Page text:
CHATHAM, Mass. (WPRI) ─ The National Oceanic and Atmospheric Administration’s weather facility on Cape Cod is sitting precariously close to the edge of a cliff and could soon fall onto the beach below.

That’s why the agency has opted to permanently close that location.

The NOAA facility on the Monomoy Wildlife Refuge in Chatham has been releasing weather balloons twice a day for more than 50 years. The location also serves as a weather co-op station, providing temperature and rainfall data to meteorologists.

The NOAA Weather Balloon facility sitting near the edge of the cliff at the Monomoy National Wildlife Refuge in Chatham. Courtesy Bryce Williams of the National Weather Service in Boston/Norton

But the information from the weather balloons and the co-op station could soon be lost due to substantial erosion, according to Andy Nash, the meteorologist-in-charge at the National Weather Service.

Erosion has been a known problem at the refuge for awhile, but Nash said it “really ramped up the last half of 2020,” putting the facility at risk of falling into the ocean.

“There were some changes to the sandbar offshore, which allowed the full wave action to get the beach at the base of the bluff, and that’s when things really started to happen,” Nash said.

The NOAA building (white top left) sitting close to the edge of the bluff which has been eroding away from ocean waves. Courtesy: Eileen McGourty, US Fish and Wildlife Service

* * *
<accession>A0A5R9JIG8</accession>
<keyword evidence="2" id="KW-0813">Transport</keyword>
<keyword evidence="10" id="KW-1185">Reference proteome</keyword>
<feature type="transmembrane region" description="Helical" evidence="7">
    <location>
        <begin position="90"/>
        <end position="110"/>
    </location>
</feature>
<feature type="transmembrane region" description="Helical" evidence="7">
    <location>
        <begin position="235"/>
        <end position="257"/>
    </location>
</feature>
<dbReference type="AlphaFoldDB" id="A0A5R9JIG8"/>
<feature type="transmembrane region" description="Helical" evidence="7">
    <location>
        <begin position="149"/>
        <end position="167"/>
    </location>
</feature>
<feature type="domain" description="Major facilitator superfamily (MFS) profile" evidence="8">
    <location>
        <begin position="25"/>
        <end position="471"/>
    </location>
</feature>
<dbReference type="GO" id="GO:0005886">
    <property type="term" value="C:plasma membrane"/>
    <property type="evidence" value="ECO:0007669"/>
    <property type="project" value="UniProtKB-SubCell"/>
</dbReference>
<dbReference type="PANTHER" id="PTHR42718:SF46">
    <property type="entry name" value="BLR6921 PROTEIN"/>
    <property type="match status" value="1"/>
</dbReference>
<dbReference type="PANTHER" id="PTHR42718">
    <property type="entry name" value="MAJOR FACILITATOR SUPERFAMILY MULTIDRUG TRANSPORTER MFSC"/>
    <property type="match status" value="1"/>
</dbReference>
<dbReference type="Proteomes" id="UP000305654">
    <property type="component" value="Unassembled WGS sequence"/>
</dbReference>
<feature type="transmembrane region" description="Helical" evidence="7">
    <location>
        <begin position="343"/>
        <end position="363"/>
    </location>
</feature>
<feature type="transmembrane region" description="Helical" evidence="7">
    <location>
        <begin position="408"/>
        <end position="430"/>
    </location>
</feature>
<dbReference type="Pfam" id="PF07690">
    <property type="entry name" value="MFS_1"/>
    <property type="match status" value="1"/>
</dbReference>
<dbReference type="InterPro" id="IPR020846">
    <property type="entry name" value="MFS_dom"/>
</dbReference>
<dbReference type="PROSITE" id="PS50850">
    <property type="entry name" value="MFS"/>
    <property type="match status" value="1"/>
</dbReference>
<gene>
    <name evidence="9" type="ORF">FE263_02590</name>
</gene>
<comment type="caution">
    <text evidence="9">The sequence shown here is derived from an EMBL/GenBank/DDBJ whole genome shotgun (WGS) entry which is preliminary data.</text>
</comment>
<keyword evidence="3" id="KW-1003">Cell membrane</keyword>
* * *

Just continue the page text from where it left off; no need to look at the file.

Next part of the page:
Trees which once stood tall overlooking the ocean are now sliding down the cliff and onto the beach. Nash said each storm has caused the sandy cliff to shrink by six feet at a time.

In addition to the building being shuttered, trails around the wildlife refuge have also been closed.

Nash said that sea-level rise could be part of the problem, but the erosion is a natural process.

Weather balloons gather crucial temperature, humidity, pressure and wind data as they rise through the atmosphere.

The balloons are released from 92 locations across North America and the Pacific Islands. An instrument pack, called a radiosonde, is tethered to the balloon, and the radiosonde is tracked via GPS technology as it rises higher and higher through the air, sometimes to 100,000 feet above the surface.

“That information is used to see what is currently going on. It also goes into the computer models. It’s one piece of a large puzzle,” Nash said.

Meteorologists use computer models to make forecasts. Thankfully, there will still be weather balloons launched from Long Island and Maine, so meteorologists will still be able to estimate what is happening in Southern New England.

Nash said the goal is to re-establish a weather balloon site somewhere nearby, but the last balloon will be launched at the Monomoy site at 8 a.m. on March 31.

“Right now, the focus is getting out of where we are right now because it is unsafe … for the people that work there,” Nash said.

After finding a good location and getting the proper permits, it could be a year or more before weather balloons are launched again from Cape Cod.

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